W3C home > Mailing lists > Public > public-tracking@w3.org > November 2011

Re: Issue-17, Issue-51 First party obligations

From: David Wainberg <dwainberg@appnexus.com>
Date: Wed, 30 Nov 2011 10:48:52 -0500
Message-ID: <4ED65064.1000701@appnexus.com>
To: Sean Harvey <sharvey@google.com>
CC: Jeffrey Chester <jeff@democraticmedia.org>, JC Cannon <jccannon@microsoft.com>, John Simpson <john@consumerwatchdog.org>, "<public-tracking@w3.org> (public-tracking@w3.org)" <public-tracking@w3.org>
I agree that absent an exception, prior collected data should not be 
used. I think the case that was raised was whether a 1st party should be 
required to reject data from a 3rd party if DNT is on. What I was 
getting at is that the first party will have no way of knowing if the 
3rd party has an exception to DNT that would allow the data to be 
shared. So either there has to be a mechanism to inform the 1st party, 
or it has to be left to the 3rd party to decide whether or not it can 
share the data. Unless there's something built into the client, either 
way the 1st party is trusting the 3rd party to make the right decision.

On 11/29/11 1:02 PM, Sean Harvey wrote:
> I defer to the group on this, but my own thinking was originally as 
> follows:
> If I visited a shopping site for a pair of shoes, decided against the 
> purchase in favor of something else and then became annoyed with 
> retargeted ads offering that same pair of shoes to me on other 
> locations across the web, my setting of DNT (in my mind at least) 
> should not allow the retargeting network to continue hitting me with 
> more retargeted ads for that same pair of shoes because it was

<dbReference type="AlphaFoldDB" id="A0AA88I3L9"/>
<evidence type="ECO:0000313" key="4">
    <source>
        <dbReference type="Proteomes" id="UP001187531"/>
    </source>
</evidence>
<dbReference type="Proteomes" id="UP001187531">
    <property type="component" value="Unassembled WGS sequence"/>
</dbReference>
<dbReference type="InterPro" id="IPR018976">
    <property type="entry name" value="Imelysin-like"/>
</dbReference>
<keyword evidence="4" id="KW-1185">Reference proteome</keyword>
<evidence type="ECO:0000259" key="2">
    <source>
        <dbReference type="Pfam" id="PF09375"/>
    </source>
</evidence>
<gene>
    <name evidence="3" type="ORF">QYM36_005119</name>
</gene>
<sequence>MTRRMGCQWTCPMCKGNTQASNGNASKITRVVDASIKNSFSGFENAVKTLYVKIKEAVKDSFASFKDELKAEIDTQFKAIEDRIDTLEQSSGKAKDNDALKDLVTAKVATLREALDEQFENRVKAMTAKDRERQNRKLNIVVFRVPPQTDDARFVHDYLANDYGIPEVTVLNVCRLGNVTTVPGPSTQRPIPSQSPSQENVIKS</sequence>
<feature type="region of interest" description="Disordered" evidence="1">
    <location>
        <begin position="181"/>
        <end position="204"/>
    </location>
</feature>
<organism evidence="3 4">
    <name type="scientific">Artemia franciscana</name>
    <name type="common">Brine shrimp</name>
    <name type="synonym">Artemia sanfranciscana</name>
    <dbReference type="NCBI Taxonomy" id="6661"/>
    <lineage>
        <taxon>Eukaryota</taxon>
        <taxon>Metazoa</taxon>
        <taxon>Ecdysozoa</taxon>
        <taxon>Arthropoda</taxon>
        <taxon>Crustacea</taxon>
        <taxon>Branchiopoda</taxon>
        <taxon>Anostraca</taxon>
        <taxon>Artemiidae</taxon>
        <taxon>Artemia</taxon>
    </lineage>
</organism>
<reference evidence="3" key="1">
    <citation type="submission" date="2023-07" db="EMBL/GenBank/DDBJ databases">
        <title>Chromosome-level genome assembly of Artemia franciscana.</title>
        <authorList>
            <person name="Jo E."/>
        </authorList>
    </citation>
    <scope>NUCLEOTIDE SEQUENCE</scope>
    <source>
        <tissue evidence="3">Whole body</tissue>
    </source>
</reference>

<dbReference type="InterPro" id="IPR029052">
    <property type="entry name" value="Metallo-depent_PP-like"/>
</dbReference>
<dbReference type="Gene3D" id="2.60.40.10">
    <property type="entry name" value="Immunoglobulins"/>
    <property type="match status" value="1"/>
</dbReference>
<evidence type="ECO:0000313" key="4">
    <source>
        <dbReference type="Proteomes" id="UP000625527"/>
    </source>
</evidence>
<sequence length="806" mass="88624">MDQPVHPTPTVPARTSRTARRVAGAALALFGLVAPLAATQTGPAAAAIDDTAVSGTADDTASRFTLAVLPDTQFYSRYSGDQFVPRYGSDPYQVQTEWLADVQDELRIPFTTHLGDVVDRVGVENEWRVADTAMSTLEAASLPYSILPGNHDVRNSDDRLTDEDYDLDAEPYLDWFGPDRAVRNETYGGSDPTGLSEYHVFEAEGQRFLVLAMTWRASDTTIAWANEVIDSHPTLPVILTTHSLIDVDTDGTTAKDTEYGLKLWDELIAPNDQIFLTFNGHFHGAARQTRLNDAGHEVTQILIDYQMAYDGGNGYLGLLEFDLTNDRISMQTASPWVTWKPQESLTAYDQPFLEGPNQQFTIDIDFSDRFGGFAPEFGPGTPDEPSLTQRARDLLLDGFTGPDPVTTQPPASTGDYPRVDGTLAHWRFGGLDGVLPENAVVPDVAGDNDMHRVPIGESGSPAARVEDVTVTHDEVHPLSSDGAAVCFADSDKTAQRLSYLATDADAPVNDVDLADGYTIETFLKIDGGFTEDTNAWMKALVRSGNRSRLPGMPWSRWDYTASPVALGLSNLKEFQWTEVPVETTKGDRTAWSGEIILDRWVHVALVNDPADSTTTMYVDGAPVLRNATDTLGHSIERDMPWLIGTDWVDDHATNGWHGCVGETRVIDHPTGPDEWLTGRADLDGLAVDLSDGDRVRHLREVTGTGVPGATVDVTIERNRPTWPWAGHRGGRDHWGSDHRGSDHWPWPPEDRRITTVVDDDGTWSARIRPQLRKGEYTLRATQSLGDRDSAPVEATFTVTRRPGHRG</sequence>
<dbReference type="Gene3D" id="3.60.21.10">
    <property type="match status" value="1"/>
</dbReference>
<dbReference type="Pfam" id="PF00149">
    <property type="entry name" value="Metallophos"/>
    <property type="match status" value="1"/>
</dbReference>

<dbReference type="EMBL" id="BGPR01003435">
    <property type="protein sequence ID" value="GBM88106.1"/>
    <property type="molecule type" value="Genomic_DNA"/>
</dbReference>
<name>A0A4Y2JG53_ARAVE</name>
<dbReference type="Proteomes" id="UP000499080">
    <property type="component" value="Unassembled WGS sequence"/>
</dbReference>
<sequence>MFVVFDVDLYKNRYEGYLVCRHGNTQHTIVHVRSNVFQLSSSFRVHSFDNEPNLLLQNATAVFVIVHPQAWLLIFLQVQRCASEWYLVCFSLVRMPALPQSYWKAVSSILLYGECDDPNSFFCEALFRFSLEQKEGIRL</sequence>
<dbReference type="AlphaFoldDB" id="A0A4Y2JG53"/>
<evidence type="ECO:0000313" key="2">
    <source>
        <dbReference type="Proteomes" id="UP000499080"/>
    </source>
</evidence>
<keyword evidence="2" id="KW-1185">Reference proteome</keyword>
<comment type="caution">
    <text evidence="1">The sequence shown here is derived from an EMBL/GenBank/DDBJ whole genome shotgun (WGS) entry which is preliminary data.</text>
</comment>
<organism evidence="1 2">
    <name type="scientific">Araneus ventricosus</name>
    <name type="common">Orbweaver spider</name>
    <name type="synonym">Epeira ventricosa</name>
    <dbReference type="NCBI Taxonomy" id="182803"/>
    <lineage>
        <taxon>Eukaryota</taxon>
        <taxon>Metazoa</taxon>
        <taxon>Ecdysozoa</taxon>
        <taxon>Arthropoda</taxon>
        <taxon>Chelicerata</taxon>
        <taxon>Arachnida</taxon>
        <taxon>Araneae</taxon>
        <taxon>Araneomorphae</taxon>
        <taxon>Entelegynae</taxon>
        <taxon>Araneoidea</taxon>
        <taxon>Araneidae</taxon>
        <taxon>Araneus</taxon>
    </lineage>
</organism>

> previously "collected with consent".
> again, this is just my opinion. also, if i'm on anyone's holiday 
> shopping list this year, my shoe size is 11...
> On Tue, Nov 29, 2011 at 12:48 PM, David Wainberg 
> <dwainberg@appnexus.com <mailto:dwainberg@appnexus.com>> wrote:
>     Assuming the data was collected with consent for that purpose, why
>     not?
>     On 11/29/11 12:39 PM, Sean Harvey wrote:
>>     to my mind the first party should not be using any third party
>>     data for targeting in a DNT-on context, and I thought that was
>>     stated elsewhere in the email chain, though I can go back and check.
>>     On Tue, Nov 29, 2011 at 12:26 PM, David Wainberg
>>     <dwainberg@appnexus.com <mailto:dwainberg@appnexus.com>> wrote:
>>         This raises an interesting issue with how this is going to
>>         work. If the user engaged DNT after the data was collected,
>>         we probably have consensus that prior collected data should
>>         not be used. However, if the user had DNT at the time the
>>         data was collected, but granted an exception to DNT, the data
>>         is ok to be used. The problem is, how does the 1st party know
>>         the difference? It will fall on the 3rd party to honor the
>>         user's choices, and the 1st party will have to trust them.
>>         On 11/29/11 9:50 AM, Jeffrey Chester wrote:
>>>         If a DNT system is to work, it must address how first party
>>>         sites incorporate third party data and also use ad
>>>         exchanges.  If a user has said they do not want to be
>>>         tracked via a third party data service, such as eXelate,
>>>         BlueKai or Experian (for example) then such user data should
>>>         not be automatically imported or used by the First party